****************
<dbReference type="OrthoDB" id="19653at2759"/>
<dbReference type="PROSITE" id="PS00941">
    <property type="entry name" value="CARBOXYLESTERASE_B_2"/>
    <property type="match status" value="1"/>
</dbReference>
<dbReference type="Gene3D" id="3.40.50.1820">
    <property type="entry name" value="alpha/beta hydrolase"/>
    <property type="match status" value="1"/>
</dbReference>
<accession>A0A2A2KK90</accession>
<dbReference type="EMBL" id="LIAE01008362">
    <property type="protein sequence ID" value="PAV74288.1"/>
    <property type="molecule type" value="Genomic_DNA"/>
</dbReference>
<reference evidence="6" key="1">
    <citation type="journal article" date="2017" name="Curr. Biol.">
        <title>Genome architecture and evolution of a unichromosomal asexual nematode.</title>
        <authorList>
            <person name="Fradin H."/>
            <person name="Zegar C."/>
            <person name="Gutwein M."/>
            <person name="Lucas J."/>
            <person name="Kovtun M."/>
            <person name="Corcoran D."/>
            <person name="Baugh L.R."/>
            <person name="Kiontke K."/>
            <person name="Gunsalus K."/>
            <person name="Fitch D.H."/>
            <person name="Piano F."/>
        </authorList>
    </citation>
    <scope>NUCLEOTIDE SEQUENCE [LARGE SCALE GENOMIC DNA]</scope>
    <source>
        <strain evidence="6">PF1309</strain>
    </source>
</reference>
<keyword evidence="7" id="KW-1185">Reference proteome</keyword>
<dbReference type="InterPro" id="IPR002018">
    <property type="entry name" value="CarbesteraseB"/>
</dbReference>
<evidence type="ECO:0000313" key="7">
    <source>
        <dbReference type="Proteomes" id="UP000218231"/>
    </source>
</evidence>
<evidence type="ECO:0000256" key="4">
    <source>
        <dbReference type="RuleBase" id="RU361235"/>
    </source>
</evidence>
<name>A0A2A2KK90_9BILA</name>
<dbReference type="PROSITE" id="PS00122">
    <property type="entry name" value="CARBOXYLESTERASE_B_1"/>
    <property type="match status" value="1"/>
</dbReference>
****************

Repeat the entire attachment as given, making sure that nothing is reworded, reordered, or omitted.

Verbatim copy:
<dbReference type="OrthoDB" id="19653at2759"/>
<dbReference type="PROSITE" id="PS00941">
    <property type="entry name" value="CARBOXYLESTERASE_B_2"/>
    <property type="match status" value="1"/>
</dbReference>
<dbReference type="Gene3D" id="3.40.50.1820">
    <property type="entry name" value="alpha/beta hydrolase"/>
    <property type="match status" value="1"/>
</dbReference>
<accession>A0A2A2KK90</accession>
<dbReference type="EMBL" id="LIAE01008362">
    <property type="protein sequence ID" value="PAV74288.1"/>
    <property type="molecule type" value="Genomic_DNA"/>
</dbReference>
<reference evidence="6" key="1">
    <citation type="journal article" date="2017" name="Curr. Biol.">
        <title>Genome architecture and evolution of a unichromosomal asexual nematode.</title>
        <authorList>
            <person name="Fradin H."/>
            <person name="Zegar C."/>
            <person name="Gutwein M."/>
            <person name="Lucas J."/>
            <person name="Kovtun M."/>
            <person name="Corcoran D."/>
            <person name="Baugh L.R."/>
            <person name="Kiontke K."/>
            <person name="Gunsalus K."/>
            <person name="Fitch D.H."/>
            <person name="Piano F."/>
        </authorList>
    </citation>
    <scope>NUCLEOTIDE SEQUENCE [LARGE SCALE GENOMIC DNA]</scope>
    <source>
        <strain evidence="6">PF1309</strain>
    </source>
</reference>
<keyword evidence="7" id="KW-1185">Reference proteome</keyword>
<dbReference type="InterPro" id="IPR002018">
    <property type="entry name" value="CarbesteraseB"/>
</dbReference>
<evidence type="ECO:0000313" key="7">
    <source>
        <dbReference type="Proteomes" id="UP000218231"/>
    </source>
</evidence>
<evidence type="ECO:0000256" key="4">
    <source>
        <dbReference type="RuleBase" id="RU361235"/>
    </source>
</evidence>
<name>A0A2A2KK90_9BILA</name>
<dbReference type="PROSITE" id="PS00122">
    <property type="entry name" value="CARBOXYLESTERASE_B_1"/>
    <property type="match status" value="1"/>
</dbReference>